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The Halmer End Lenten Cross

6th April 2024: Webteam
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What's a Lenten Cross you ask?

Let me tell you about the Halmer End Lenten Cross.

The History

About 30 years ago Joyce Rowley read an article about a Lenten Cross Ceremony being used at the Brighton Dome Methodist Church in Sussex and thought it would be a good idea to use the ceremony at our church here in Halmer End. So Joyce wrote to the minister at Brighton, the Rev. Peter Shilling, to ask if it would be possible to have a copy of the ceremony for use at Halmer End. Peter Shilling kindly sent Joyce a copy of the ceremony and it has been used at Halmer End nearly every year since.

The Lenten Ceremony

Each week of Lent the ceremony is used in our worship. Symbols associated with the suffering of Jesus leading up to his crucifixion are displayed in the Church, on a cross or near to the cross, together with Bible Readings and the reading and singing of hymns.

The first week the symbols are the Bread and Wine – reminding us of the Last Supper of Jesus with his disciples. The second week the symbols are the Towel and Bowl – reminding us that Jesus washed his disciples feet at the Last Supper. The third week the symbol is the Money Bag – reminding us of the 30 pieces of silver given to Judas Iscariot to betray Jesus to the Jewish authorities. The fourth week the symbols are the Crown of Thorns and the Purple Robe – reminding us of the way in which Jesus was humiliated by the Roman Soldiers before his crucifixion. The fifth week the symbol is the Whip- reminding us of the way Jesus was beaten. The sixth week the symbol is the Palm Branch – reminding us of the entry of Jesus into Jerusalem on a donkey when the crowds placed their palm branches on the road and shouted Hosanna to the Son of David. On Good Friday the symbols were three nails – reminding us of the crucifixion of Jesus on a cross on the hill of Calvary just outside the city of Jerusalem.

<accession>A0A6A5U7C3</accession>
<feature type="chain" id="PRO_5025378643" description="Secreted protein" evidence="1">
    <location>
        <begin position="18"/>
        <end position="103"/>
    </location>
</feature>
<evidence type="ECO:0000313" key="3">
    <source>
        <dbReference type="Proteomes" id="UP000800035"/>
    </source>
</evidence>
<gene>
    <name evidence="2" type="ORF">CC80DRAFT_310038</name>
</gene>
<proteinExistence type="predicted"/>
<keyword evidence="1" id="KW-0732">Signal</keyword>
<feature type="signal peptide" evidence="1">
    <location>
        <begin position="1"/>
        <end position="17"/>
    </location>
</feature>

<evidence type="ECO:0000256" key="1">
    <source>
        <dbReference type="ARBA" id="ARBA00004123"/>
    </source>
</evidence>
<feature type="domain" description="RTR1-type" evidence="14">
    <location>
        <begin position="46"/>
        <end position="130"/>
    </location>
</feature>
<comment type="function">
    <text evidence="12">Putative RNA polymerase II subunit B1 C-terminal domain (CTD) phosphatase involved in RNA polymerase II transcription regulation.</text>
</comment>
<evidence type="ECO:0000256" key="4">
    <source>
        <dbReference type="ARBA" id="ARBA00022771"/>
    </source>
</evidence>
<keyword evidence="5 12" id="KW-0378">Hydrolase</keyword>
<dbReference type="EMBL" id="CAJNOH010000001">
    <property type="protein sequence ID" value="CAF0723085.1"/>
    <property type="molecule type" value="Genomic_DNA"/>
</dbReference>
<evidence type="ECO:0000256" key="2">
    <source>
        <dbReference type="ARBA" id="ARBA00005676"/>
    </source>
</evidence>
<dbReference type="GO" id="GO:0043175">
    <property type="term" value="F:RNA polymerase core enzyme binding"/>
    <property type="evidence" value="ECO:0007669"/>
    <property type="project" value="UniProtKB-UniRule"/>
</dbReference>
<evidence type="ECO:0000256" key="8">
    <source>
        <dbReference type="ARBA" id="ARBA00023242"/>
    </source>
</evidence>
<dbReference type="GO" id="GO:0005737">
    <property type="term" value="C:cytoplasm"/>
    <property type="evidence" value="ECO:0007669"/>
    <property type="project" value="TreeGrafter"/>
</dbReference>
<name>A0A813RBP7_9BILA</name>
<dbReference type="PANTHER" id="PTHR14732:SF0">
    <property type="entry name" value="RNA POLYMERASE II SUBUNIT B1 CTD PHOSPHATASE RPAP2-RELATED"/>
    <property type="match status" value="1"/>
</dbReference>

Easter Day

On Easter Sunday Morning we are reminded of the resurrection of Jesus from the dead and we remove all the symbols associated with the suffering of Jesus, one by one, and then we decorate the cross with flowers to remind us of the transformation from the tragedy of Jesus' death to the glorious triumph of his resurrection.

Our pictures show the symbols and the decorated cross which stood outside the Chapel for a few days last week. Jesus died for you and me and he arose from death for us too. Come along to our church services at 10.30 each Sunday to experience the risen Jesus and discover how he wants to share your life with you.

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